Applicants would also need to complete three hours of training with an authorized instructor to prepare for a practical test. The test would cover areas of operation addressed under the proposed Sport Pilot Helicopter Airman Certification Standards (ACS), such as pre- and postflight procedures, performance maneuvers, airport and heliport operations, takeoffs, and landings.

Sport pilots seeking to add a helicopter rating would also need to complete a knowledge test, as opposed to the less stringent proficiency check that currently allows them to add new privileges.

Since powered-lift designs are complex and many are still in development, MOSAIC would not allow sport pilots to fly them—at least not yet. The FAA hinted it may consider adding that privilege for aircraft that fit within the constraints of sport pilot operations and certification requirements. For now, though, the agency has proposed separate powered-lift pilot certification and training requirements.


Like sport pilots, sport pilot instructors would also gain helicopter privileges under MOSAIC.

Similarly, instructors would need to pass a knowledge test and a practical test based on a proposed Sport Flight Instructor Helicopter ACS, which resembles the Sport Pilot Helicopter ACS but includes a few extra study areas.

They would be required to log ground and flight training on areas of operation that apply to other aircraft, as well as the newly proposed helicopter-specific operations. The FAA also wants to add a “special operations” area, which would encompass some of the tasks under the Sport Flight Instructor Helicopter ACS. However, like pilots, they would also be exempt from operations such as slow flight and stalls.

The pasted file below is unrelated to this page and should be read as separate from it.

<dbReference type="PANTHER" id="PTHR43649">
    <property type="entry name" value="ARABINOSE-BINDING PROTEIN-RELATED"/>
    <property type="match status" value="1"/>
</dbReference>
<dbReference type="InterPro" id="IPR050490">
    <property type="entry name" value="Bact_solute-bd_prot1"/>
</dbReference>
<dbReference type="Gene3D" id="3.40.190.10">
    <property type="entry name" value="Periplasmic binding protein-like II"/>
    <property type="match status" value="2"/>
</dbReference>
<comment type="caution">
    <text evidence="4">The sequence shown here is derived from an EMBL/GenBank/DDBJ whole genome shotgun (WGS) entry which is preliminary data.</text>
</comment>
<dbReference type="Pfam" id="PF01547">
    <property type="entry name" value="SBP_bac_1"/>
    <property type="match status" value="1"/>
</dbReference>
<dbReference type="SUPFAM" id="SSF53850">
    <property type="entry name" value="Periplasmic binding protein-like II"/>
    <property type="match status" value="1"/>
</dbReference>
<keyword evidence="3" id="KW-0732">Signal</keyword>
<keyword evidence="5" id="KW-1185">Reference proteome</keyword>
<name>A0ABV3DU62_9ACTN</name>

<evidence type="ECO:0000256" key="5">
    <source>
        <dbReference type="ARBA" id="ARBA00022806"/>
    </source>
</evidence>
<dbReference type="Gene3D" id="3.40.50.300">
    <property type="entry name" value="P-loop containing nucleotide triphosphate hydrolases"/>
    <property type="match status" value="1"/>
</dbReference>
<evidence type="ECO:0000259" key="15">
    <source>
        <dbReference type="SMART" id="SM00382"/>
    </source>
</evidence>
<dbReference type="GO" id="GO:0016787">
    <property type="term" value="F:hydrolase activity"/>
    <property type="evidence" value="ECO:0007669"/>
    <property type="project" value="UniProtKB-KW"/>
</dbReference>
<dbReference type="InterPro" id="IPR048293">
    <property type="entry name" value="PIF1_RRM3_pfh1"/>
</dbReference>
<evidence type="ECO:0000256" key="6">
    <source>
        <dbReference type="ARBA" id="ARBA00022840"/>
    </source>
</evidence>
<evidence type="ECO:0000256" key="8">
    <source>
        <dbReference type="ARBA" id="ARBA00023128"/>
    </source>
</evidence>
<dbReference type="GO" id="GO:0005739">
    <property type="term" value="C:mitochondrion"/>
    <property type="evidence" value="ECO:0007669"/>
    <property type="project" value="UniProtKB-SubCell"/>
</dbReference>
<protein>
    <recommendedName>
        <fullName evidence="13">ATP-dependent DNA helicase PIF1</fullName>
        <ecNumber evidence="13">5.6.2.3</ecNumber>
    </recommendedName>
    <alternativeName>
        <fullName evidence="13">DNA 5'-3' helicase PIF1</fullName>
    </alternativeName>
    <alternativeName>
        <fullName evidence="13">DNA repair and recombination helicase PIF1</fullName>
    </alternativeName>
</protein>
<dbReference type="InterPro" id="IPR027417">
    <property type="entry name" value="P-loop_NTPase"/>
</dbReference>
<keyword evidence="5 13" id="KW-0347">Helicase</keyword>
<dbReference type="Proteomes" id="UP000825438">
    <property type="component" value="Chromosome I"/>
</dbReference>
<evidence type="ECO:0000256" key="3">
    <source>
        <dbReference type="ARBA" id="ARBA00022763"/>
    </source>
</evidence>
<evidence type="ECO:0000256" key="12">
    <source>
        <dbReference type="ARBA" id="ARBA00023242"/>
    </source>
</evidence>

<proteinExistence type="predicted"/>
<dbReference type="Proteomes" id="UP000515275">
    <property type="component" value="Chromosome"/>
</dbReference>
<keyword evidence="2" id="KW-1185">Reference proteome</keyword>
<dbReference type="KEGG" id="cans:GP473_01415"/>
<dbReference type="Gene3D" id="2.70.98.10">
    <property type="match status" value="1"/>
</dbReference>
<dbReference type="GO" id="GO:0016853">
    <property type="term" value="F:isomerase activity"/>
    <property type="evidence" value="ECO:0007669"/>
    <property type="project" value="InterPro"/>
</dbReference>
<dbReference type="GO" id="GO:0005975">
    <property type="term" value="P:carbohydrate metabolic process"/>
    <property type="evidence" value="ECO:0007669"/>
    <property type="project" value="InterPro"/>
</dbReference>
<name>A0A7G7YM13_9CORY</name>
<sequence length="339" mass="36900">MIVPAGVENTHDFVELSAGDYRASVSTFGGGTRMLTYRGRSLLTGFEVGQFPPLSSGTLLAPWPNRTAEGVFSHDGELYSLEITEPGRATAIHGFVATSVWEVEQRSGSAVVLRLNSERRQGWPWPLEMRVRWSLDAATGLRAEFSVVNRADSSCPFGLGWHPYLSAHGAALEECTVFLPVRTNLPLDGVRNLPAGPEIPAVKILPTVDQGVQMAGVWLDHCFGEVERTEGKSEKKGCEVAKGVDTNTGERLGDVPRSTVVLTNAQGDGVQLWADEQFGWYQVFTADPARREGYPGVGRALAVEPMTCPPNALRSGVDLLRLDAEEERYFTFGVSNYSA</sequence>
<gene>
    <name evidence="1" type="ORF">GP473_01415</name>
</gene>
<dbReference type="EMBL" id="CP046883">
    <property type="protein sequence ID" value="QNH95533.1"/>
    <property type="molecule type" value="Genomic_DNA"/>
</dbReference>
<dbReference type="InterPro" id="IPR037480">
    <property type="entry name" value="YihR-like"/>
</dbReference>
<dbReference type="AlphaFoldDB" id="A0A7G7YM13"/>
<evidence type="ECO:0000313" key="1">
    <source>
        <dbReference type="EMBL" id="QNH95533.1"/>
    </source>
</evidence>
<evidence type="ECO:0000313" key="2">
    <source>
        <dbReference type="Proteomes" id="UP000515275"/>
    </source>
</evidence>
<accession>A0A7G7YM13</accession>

In terms of experience, sport pilot instructors would need to accumulate 150 hours of flight time as pilot in command (PIC), including:

  • 100 hours flight time as PIC of a powered aircraft.
  • 50 hours flight time in a rotorcraft or helicopter.
  • 25 hours cross-country flight time.
  • 10 hours cross-country flight time in a rotorcraft or helicopter.
  • 15 hours flight time as PIC of a helicopter.

To address the vacuum of sport pilot instructors that may be created when MOSAIC takes effect, the FAA proposes relying on Subpart H instructors who already have a rotorcraft category helicopter rating on their certificate. 

The agency would allow these instructors to receive training and endorsements from manufacturers of simplified-control helicopters, qualifying them to train other instructors or sport pilots seeking helicopter privileges, training, and endorsement. In the FAA’s view, this would establish an initial group of instructors with helicopter privileges.


With their expanded privileges, sport pilots and instructors have cause for celebration. But repairmen also have reason to rejoice!

Since MOSAIC would add rotorcraft and powered-lift aircraft to the light-sport category, the FAA anticipates an influx of aircraft in the market—and greater demand for repairs. Fittingly, it proposes an alteration to the repairman certificate (light sport aircraft) that would allow holders to work not only with helicopters but also powered-lift aircraft.

Training course providers would have six months following MOSAIC’s effective date to comply with newly proposed training standards, which are based on the existing ACS for aviation maintenance technicians. During that time, repairmen seeking to work with rotorcraft and powered-lift aircraft will need to complete an ACS-based course rather than an hours-based course.